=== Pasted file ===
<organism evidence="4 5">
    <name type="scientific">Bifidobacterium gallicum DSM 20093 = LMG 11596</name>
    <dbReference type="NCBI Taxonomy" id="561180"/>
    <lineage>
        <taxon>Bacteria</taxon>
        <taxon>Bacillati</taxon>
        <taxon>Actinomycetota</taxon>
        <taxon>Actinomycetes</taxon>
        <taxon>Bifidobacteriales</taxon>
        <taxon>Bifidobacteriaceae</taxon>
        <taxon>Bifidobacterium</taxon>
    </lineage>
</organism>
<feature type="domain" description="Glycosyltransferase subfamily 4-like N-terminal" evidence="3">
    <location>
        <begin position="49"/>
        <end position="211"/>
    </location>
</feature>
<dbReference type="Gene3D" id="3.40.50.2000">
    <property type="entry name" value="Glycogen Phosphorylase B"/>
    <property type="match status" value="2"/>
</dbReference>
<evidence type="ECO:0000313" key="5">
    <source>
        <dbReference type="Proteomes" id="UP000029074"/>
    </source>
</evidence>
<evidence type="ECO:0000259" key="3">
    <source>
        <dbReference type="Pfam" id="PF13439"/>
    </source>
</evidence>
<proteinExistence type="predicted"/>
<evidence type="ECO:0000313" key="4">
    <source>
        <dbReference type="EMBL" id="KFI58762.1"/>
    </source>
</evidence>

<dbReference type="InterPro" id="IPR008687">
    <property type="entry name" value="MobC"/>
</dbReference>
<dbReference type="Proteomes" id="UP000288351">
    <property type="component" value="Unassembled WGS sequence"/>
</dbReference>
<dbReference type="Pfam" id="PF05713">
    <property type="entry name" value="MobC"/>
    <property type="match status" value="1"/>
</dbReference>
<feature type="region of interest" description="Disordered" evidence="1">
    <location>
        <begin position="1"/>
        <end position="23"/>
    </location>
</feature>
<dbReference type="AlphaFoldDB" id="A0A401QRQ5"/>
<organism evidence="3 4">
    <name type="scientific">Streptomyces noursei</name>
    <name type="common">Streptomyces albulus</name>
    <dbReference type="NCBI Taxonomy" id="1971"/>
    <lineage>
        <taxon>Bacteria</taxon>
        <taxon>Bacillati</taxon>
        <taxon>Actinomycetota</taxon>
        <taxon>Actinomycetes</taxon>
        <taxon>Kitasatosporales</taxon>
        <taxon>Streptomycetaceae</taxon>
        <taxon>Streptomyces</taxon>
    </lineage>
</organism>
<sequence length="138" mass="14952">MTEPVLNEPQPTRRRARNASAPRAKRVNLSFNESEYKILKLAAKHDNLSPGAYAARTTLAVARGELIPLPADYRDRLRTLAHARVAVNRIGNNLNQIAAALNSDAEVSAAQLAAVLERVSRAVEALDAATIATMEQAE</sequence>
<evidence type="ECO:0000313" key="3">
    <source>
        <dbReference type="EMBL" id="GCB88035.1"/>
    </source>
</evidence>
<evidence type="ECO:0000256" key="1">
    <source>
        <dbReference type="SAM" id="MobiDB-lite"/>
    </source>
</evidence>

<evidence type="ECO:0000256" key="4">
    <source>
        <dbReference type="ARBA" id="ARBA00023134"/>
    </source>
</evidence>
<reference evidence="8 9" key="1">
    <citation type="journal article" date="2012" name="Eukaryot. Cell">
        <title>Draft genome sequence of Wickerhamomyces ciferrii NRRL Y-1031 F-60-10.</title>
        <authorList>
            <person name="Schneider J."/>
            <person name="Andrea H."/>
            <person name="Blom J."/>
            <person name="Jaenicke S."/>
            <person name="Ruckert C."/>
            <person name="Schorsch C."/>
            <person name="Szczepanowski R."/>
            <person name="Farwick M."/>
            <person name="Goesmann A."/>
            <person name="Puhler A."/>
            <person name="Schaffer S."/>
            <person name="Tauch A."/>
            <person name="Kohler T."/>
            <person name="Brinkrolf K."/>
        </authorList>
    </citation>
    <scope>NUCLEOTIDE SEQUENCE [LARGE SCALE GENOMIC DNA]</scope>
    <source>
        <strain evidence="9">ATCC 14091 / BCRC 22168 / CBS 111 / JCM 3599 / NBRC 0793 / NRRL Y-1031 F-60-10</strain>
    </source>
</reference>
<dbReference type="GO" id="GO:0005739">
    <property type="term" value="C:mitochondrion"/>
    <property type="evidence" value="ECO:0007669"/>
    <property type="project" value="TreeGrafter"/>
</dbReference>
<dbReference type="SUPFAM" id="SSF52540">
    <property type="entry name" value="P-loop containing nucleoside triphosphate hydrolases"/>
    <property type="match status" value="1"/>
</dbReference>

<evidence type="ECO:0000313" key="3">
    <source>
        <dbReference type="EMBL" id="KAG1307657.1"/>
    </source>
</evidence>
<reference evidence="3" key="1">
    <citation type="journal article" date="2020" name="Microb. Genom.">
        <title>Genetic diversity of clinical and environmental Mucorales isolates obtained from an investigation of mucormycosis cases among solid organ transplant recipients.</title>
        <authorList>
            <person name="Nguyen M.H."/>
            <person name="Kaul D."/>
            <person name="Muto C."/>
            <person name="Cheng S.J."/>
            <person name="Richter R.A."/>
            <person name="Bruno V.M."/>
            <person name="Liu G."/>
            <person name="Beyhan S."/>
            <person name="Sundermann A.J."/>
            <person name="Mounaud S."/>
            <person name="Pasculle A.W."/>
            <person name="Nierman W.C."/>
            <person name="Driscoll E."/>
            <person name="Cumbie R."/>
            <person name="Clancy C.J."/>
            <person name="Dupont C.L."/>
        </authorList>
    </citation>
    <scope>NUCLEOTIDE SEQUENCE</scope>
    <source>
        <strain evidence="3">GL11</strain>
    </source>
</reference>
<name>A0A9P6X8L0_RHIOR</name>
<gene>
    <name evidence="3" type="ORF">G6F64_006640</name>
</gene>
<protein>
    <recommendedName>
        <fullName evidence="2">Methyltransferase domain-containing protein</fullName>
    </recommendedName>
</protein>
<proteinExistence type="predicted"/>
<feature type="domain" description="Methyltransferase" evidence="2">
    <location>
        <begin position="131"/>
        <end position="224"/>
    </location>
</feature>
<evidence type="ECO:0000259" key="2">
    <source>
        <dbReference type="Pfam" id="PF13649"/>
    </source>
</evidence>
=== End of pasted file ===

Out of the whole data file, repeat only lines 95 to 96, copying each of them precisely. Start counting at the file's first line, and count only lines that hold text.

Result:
            <person name="Ruckert C."/>
            <person name="Schorsch C."/>